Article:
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Good policy design requires understanding of how agents respond to incentives and how they interact through market and non-market institutions. New approaches to policy design have recently emerged. These rely on controlled experiments as well as analysis of natural policy experiments. They allow us not only to evaluate whether a policy has been successful but also to test the theoretical channels through which the policy is assumed to operate. This can help us generate more effective policies.

PODER (Policy Design and Evaluation Research in Developing Countries) is a Multi-partner ITN, funded by the European Commission’s FP7 program, which will train a new generation of doctoral students in the use of these techniques to design and evaluate policies to fight poverty. The training will combine coursework and methodological tools taught at the academic nodes with on-site training in project management and data collection learnt from private sector partners. PODER’s research agenda will be organized around three work packages: health and education, private sector development and governance, political economy and institutions. PODER aims reduce the US-Europe gap in the quality and impact of development economics research. The ITN will run from 01 September 2013 - 31 August 2017.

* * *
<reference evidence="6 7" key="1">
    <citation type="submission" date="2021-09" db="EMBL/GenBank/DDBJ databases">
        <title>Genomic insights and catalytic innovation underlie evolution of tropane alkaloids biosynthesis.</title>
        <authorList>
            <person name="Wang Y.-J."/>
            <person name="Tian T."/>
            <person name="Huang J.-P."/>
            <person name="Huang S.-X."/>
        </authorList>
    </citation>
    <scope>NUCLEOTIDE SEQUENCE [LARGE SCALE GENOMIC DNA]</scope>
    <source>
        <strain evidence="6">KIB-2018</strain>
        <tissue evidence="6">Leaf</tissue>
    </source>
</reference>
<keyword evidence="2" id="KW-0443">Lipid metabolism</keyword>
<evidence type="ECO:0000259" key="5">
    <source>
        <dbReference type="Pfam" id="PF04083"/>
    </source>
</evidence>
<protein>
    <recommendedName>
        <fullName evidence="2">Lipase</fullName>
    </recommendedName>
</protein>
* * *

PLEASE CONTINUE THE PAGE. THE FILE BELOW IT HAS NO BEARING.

The network consists of top European Institutions in this discipline, namely:

·         Universita Bocconi (Italy)

·         Paris School of Economics (France)

·         London School of Economics (United Kingdom)

·         University of Stockholm (Sweden)

·         Facultés Universitaires Notre-Dame de la Paix (Belgium)

·         Universitat Pompeu Fabra (Spain)

·         University of Cape Town (South Africa)

In cooperation with CEPR, the network will have an impact in three dimensions. It will reorient both the content and approach to doctoral training in development economics, adding a new focus on rigorous techniques for the assessment of alternative policy designs and an emphasis on fieldwork.

This will enhance the career prospects of the network’s Early Stage Researchers (ESRs) and Experienced Researchers (ERs), who will be hired over the duration of the project. Second, PODER will help create a durable European infrastructure for research training in development economics, by allowing researchers to take advantage of training opportunities beyond their own institutions and to interact with other researchers working on similar projects in different countries. Third, PODER has a unique set of relationships with donors and developing country governments that will ensure that the PODER research agenda will be fully exploited by the policy community and the private sector.